NewsArts & Culture / March 6, 2020

2020 Jeep Gladiator, Nissan Titan Are The Alternative Pickups

Ford, Ram, and General Motors dominate the pickup truck segment, but there are other trucks worth considering.  Let's call them the "alternative pickups" like the Wrangler-based Jeep Gladiator and Mississippi-built Nissan Titan.  Both prove that taking a different path has rich rewards for pickup buyers.

2020 Jeep Gladiator Is The Truck Jeep Fans Have Been Wanting

The 2020 Jeep Gladiator Sport. (Doug Jaggers/WFYI)

Jeep fans have been asking for a pickup.  And, it’s not the first time.  The brand offered a one-ton 4x4 pickup in the '50s, the Cherokee-based full-size Gladiator in the '60s, and CJ-7-based Scrambler in the '80s, and the Cherokee-based Comanche into the '90s.  Given excellence of the current-generation Wrangler Unlimited, basing the new 2020 Jeep Gladiator on it was a no-brainer.

Head-on, the Wrangler’s seven-slot grille, big round headlamps, and beefy bumpers are evident.  But, move to the side, and you immediately notice the stretched wheelbase and bed on the back – kind of like Jeep’s version of the mullet, except it’s more like party in the front and business in the back.  We drove the base Sport model that rides on 17-inch wheels with off-road tires and goes sans step bar, which is fine by me because the bars do little more than muddy pants.  Roll back the tonneau to find spray-in bedliner, tie-downs, and household power plug.

Hop inside.  Looking forward, the Gladiator is exactly like the Wrangler – same flat dashboard, same upright glass, and same easy to use controls.  As with Sahara and Rubicon editions, the dash features a simple touchscreen with intuitive icons for audio, climate, phone, and apps plus redundant controls below for volume, tuning, and key climate functions. 

This in a vehicle loaded with heated front seats, heated steering wheel, overhead audio bar, and devices connected via Bluetooth, Apple CarPlay, and Android Auto.  Safety is amped with adaptive cruise control, forward collision warning with auto brake, blind spot monitor, and rear cross path detection.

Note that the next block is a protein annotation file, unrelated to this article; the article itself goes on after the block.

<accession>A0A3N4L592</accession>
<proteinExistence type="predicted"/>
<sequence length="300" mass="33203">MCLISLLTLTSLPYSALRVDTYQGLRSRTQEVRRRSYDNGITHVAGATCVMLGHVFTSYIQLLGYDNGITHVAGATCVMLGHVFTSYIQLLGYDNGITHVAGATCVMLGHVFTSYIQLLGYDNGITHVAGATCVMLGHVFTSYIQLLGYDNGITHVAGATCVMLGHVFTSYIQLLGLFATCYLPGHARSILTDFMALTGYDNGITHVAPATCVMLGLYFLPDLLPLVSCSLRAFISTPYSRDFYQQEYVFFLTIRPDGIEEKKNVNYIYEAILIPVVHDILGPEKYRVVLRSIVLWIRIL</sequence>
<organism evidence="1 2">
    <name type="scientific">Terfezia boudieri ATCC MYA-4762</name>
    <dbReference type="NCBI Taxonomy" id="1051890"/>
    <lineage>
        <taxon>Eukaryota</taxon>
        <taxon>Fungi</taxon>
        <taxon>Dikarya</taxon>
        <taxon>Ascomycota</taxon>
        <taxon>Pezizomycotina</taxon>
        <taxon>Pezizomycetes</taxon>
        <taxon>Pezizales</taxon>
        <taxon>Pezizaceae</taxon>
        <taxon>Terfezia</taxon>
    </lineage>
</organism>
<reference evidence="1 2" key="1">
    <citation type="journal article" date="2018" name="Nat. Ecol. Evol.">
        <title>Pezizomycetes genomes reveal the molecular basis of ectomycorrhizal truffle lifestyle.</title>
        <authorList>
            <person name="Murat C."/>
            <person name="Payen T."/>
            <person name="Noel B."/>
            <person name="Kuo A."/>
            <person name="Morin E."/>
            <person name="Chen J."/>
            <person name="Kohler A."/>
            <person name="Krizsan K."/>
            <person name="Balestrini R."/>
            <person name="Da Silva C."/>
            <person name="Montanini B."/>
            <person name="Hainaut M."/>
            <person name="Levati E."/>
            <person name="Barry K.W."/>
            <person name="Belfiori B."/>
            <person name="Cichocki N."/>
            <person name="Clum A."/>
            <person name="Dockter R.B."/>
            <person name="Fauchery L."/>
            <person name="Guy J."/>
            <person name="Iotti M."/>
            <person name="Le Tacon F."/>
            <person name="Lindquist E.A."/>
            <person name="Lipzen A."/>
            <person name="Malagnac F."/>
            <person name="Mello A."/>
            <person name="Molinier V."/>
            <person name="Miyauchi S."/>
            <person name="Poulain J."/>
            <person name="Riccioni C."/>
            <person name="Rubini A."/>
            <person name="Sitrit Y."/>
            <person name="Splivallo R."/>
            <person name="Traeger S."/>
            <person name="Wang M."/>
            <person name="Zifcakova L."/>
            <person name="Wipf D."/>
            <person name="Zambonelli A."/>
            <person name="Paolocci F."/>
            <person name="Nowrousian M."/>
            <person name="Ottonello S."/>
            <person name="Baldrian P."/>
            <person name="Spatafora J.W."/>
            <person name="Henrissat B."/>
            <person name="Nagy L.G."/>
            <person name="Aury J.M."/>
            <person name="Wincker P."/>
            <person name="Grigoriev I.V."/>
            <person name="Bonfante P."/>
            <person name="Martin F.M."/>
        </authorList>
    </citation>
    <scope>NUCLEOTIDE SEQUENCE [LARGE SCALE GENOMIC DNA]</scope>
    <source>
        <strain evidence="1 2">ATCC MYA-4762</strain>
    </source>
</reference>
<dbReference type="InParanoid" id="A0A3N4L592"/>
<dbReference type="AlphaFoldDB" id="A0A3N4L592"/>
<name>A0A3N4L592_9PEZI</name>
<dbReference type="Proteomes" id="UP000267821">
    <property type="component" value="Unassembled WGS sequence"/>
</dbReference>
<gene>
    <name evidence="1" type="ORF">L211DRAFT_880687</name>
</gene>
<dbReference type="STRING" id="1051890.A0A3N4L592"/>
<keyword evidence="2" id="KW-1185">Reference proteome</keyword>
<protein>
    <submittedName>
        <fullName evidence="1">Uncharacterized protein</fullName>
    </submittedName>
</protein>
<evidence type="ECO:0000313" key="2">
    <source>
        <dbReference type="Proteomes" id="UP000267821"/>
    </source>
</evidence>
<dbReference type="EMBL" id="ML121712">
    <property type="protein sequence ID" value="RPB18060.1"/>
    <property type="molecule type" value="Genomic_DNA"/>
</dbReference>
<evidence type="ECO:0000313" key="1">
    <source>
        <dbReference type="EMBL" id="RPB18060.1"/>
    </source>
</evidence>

What makes the Gladiator unique, of course, is its top, windshield, and doors – as in the top retracts, doors can be removed, and the windshield folds forward if you choose.  Our truck has the hard Freedom Top with twin removable panels over the front seats.  A bundle of tools lets you and a friend remove the entire roof for that open air summer experience.  If that sounds like too much work, choose the standard retractable canvas roof.

The standard 3.6-liter V6 delivers 285 horsepower and 260 lb.-ft. of torque, routed to the part-time four-wheel-drive system through an eight-speed automatic transmission.  That’s enough power to pick up the pickup and kick it up, but also delivers 17/22-MPG city/highway.  That’s not going to impress hybrid drivers, but isn’t bad for a heavy brick.  Properly equipped, the Gladiator V6 can pull a robust 7,650-pound trailer or haul 1,535 pounds of payload. Upon introduction, the current Wrangler’s on-road ride was a revolution in civility.  While the Gladiator doesn’t seem quite that smooth, it is more than livable in daily driving.  Having a turning radius engineered for tight trails also pays off when maneuvering through parking garages and narrow city streets.

Jeep fans have been asking for a pickup.  Whether they got the truck they want depends on perspective.  If they desire a vehicle to haul and tow, there are smoother choices.  But, this is a vehicle that can tow and haul, but also transforms into an all-capable convertible.  I suspect that’s exactly the truck fans expect.  Let’s hope they’re fine with a $33,545 base price, or $50,540 as-tested.  Competitors include the Nissan Frontier, Ford Ranger, Chevy Colorado, GMC Canyon, and Toyota Tacoma.